The concept of ideology in Marx, Engels, and Lenin

Author: Wanas Piyakulchaidech

Piyakulchaidech, Wanas, 2021 The concept of ideology in Marx, Engels, and Lenin, Flinders University, College of Humanities, Arts and Social Sciences

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The concept of ideology in Marxism is one of the most controversial terms, both theoretically and practically. The way the term is used in Marx and Engels’ works and in the works of other Marxists varies between a negative and a neutral-positive sense. This thesis aims to present a more coherent concept of ideology and to provide a ground for Marxism as a scientific ideology.

The differences in the conception of ideology within the tradition create not merely disputes over the meaning of ideology, but also affect other terms that are associated with it, such as ideological superstructure and ideological struggle. This thesis aims to create a coherent conception of ideology. It presents ideology in the neutral sense as an idea that can unify human beings. When the conception of ideology is used, the question of whether it is negative or positive depends not on the concept itself, but rather on the class using the ideology. If the ruling class uses ideology to support and prolong its rule, that ideology will become a ruling ideology. On the contrary, if the subordinated class uses ideology to make a social revolution and create a new form of society, the ideology will become a revolutionary ideology. Ideological struggle is the struggle between these two kinds of ideology. And an ideological structure is the system of ideas that the ruling class uses to prolong its rule by legitimising and rationalising it.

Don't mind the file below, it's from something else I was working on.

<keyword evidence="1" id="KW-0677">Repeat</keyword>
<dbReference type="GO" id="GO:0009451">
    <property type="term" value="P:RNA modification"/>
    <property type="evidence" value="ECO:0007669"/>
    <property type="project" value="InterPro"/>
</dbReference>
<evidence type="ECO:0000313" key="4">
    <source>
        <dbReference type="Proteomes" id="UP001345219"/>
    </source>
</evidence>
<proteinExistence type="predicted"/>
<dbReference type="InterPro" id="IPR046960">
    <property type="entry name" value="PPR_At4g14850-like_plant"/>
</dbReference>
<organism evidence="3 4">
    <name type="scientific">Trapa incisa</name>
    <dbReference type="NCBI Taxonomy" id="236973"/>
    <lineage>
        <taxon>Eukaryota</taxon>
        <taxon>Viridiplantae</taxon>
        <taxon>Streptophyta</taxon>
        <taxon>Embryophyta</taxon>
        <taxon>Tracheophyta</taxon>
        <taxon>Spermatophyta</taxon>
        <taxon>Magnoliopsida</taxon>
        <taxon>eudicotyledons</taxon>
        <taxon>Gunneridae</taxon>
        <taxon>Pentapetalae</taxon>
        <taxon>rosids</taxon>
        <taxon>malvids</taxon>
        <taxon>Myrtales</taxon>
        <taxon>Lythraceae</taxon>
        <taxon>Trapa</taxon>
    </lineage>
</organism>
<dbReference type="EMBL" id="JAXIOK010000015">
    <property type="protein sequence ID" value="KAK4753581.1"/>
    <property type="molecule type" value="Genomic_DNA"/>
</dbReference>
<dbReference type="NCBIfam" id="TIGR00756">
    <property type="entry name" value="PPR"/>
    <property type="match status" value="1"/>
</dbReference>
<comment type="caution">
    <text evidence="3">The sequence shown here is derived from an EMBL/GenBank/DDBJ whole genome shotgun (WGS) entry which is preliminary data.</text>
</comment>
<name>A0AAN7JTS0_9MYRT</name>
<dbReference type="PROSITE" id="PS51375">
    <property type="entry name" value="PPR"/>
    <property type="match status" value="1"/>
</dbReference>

To understand the different conceptions of ideology in the Marxist tradition and their respective strengths and weakness, this thesis traces the development of the concept from Marx, Engels, Lenin, Gramsci, and Althusser. In order to provide a possible ground for Marxism as a scientific theory, the thesis also suggests that Lakatos’s idea of a research program and the idea of Critical Realism can be applied to Marxism. Marxism can then be perceived as a research program that present a real mechanism of the events, with its theory of capitalism as its core. Marxism can be further strengthened as a research program by developing more theories to further support its core. Interpreted along the lines suggested in the thesis, Marxism is both a scientific doctrine and a revolutionary ideology. Its scientific status can be used to ensure that its political practices do not become a form of secular faith. The fact that Marxism includes both theoretical and practical aspects make it different from other philosophical theories that try to understand the world without changing it.

The future task is to develop new theories that support the Marxist research program’s core, such as theories of social change and new schemas for other types of society. An increased understanding of other schemas and of the mechanisms for social change will revitalise the Marxist tradition and assert it as a productive research program.

Keywords: Marxism, Ideology, Marx, Engels, Lenin

Subject: Humanities thesis

Thesis type: Doctor of Philosophy
Completed: 2021
School: College of Humanities, Arts and Social Sciences
Supervisor: Dr Lina Erikkson